The Constitution(Amendment) Act, 2010
The Constitution(Amendment) (No.2) Act, 2010
The Corruption Prevention (Special Prosecutor) Act, 2008 Part 1
The Corruption Prevention (Special Prosecutor) Act, 2008 Part 2
Jamaica’s gay and lesbian population has often been overlooked as a key voting demographic by pollsters and political parties alike, owing to legislative marginalization and incoherence as to the actual numerical composition of the group. However, a 2003 research conducted by Heather Royes: HIV/AIDS Risk Mapping Study of Men Who Have Sex With Men In Jamaica. Kingston: MOH projects that the gay male population numbers approximately 110,000 with heavy concentrations in the Kingston Metropolitan Area (inclusive of Portmore, Spanish Town and Old Harbour) and Montego Bay. Indeed, on the face of it, given the closeness of the last General Elections, the Gay Vote could determine the outcome of election results in certain key constituencies and ultimately the composition of the island’s parliament ........
In case you missed the last comments by the PM on homosexuality in Jamaica here it is:
go here if you can't see the video: Is Jamaica Homophobic, Bruce Golding's answer
Meanwhile, the Anderson-CVM polls show the PNP with a 10-point lead over the JLP. Asked how they would vote if the election was called now, 24.6 per cent said they would vote for the PNP while 14.5 per cent would vote for the JLP; 8.3 per cent were not sure; 6.5 per cent said they would vote for the new party recently formed by Betty-Ann Blaine and 5.3 per cent said they did not know how they would vote.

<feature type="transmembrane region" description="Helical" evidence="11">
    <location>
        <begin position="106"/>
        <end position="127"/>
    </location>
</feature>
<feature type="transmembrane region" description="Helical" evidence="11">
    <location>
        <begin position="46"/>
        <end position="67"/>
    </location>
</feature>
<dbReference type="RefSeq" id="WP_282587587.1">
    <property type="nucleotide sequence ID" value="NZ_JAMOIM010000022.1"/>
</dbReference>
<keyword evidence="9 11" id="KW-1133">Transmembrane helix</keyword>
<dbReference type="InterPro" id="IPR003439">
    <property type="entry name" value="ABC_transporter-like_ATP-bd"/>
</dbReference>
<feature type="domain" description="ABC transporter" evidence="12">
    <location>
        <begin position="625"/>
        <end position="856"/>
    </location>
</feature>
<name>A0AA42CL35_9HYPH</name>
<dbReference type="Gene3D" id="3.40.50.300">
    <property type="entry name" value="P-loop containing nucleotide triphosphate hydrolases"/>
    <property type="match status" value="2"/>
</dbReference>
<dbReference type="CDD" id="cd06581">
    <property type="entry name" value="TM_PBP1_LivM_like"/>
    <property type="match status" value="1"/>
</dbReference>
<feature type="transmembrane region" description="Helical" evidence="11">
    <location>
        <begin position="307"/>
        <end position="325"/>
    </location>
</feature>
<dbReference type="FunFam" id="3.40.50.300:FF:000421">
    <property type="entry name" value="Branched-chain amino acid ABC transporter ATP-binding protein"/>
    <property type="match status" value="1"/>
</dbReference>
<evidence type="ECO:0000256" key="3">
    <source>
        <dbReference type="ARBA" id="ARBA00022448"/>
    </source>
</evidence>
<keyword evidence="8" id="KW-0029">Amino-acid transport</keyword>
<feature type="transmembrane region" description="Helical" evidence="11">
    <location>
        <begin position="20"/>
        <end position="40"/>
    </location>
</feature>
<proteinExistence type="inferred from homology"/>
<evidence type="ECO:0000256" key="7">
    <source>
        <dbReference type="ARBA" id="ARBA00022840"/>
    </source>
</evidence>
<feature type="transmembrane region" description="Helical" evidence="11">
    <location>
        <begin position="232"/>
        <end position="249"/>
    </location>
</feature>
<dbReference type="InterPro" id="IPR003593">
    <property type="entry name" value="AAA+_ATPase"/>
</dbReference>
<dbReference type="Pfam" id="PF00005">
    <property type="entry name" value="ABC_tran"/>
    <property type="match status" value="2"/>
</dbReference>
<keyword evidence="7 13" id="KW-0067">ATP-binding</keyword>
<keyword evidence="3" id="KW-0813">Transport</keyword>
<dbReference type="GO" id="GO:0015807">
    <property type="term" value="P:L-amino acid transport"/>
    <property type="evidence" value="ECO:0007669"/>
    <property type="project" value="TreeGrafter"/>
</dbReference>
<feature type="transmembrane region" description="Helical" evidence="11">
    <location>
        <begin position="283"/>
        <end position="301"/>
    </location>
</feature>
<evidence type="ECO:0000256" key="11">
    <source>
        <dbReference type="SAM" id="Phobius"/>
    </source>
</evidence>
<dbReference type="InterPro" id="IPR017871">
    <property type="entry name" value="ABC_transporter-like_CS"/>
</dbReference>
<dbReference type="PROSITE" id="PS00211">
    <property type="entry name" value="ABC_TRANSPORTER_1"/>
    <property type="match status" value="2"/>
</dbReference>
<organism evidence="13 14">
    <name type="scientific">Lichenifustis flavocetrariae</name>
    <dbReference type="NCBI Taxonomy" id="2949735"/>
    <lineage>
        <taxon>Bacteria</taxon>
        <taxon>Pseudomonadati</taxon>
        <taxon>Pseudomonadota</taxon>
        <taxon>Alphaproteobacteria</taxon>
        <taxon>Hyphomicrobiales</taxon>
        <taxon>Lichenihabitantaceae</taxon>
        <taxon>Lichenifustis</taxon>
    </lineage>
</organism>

Of those who voted JLP in 2007, only 46.9 per cent were ready to vote JLP again; a significant 24.6 per cent said they would not vote; 12 per cent were not sure; nine per cent said they would switch to the PNP while six per cent said they would vote for the new party.
By contrast, a whopping 69 per cent of people who voted PNP last time said they would do so again; 15 per cent would not vote; 10 per cent were not sure; five per cent would vote for the new party and only one per cent would switch to the JLP.
The numbers suggest that the PNP has held its support base. The Anderson-CVM poll of May 2007, in the run-up to the September general election showed both the JLP and the PNP at 25 per cent each, with another four per cent 'probably' leaning PNP and six per cent leaning JLP. The actual vote mirrored these findings.
Why has the JLP slipped so badly in three years as government? There are clear pointers from the latest poll.